Last January I wrote that no other fictional character has been such an important part of my life than the Lone Ranger, starting with radio and the movies in the 1950s through the final days of Clayton Moore, who portrayed the Western lawman on TV.
It was in January that I learned Disney was going to make the movie and that Johnny Depp would be playing Tonto. “Depp better not mess it all up with his usual mugging into the camera,” I penned.
I wasn’t going to pay the inflated price of going to see the film at the theater; I planned to wait until the movie was available at the video store. But so many people who seemed to agree with my concerns seven months ago urged me to go see it, so I did.
My expectations were confirmed. It was Captain Jack Sparrow dressed as an Indian. There were outrageous explosions and exploits so common to today’s films that keep me out of the theater in the first place.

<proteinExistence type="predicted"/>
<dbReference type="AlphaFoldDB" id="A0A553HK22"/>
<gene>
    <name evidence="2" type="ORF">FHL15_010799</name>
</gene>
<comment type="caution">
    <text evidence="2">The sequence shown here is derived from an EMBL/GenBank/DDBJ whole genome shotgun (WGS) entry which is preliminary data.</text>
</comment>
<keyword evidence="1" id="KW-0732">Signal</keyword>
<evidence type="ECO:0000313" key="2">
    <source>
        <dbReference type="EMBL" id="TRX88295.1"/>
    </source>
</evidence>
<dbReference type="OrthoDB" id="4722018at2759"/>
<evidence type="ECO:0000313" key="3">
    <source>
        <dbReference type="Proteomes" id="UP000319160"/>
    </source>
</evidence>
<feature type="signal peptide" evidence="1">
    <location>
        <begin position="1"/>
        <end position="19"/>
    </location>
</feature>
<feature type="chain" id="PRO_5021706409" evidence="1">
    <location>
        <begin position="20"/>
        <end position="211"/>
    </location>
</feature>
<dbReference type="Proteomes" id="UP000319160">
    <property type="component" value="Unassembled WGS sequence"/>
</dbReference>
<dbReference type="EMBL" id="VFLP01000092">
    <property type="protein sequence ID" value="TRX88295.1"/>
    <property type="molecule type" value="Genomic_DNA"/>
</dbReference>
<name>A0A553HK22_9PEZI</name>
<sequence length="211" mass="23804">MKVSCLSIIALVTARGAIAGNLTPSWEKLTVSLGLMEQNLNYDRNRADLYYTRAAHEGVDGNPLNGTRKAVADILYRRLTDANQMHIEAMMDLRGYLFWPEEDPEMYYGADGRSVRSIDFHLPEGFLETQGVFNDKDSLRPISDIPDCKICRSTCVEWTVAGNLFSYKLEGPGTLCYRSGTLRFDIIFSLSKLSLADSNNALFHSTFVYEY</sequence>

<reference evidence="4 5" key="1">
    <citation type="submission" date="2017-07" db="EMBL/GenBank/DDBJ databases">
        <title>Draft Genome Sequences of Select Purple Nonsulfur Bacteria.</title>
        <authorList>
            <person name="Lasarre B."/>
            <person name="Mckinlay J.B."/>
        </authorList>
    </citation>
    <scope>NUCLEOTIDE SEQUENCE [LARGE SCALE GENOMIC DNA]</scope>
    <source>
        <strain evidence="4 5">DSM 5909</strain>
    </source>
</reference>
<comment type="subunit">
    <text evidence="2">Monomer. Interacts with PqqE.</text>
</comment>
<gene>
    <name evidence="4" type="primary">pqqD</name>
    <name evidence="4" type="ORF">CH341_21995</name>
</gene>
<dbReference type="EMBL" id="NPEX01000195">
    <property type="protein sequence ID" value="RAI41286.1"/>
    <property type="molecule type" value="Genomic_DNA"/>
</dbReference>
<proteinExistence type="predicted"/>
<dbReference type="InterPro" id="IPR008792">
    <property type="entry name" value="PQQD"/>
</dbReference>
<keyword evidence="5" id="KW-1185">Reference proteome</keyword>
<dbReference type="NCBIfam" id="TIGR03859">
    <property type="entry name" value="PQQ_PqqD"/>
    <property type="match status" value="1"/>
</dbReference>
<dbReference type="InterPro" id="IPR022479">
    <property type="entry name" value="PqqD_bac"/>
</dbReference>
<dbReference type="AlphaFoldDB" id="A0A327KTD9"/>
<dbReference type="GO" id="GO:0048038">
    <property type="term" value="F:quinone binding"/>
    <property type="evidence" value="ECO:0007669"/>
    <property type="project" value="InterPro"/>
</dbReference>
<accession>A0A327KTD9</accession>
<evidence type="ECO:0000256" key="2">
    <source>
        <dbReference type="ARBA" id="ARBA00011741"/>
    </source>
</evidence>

Never miss a local story.
But this time it was personal because of my love of the character created by Fran Striker back in 1932.
There was very little to like in this latest remake. The film did follow the basic tale of the Texas Rangers who are ambushed by Butch Cavendish and his gang. Everyone dies except John Reed, aka the Lone Ranger, who is nursed back to health by an Indian named Tonto.
There was no need to make Cavendish so evil, so cannibalistic in this film.
There was one brief moment in the too-long film that brought back pleasant memories toward the end when the Lone Ranger and Tonto decide to take matters into their own hands as the William Tell Overture swells to a crescendo. That was a joyful noise soon supplanted by more outlandish stunts.
There was very little effort to portray the Lone Ranger as a good man. Oh, it was there, but you had to look for it. Tonto was more like a buffoon than a faithful companion.
The best performance in the entire film was turned in by the white horse that played Silver. At the end, as was always done, the Lone Ranger has Silver rear up on his hind legs as the masked man hollers “Hi-Yo Silver.” Tonto looks at him and says, “Don’t ever do that again.”
I’m delighted the film has become an overnight flop.
The Disney folks should be ashamed.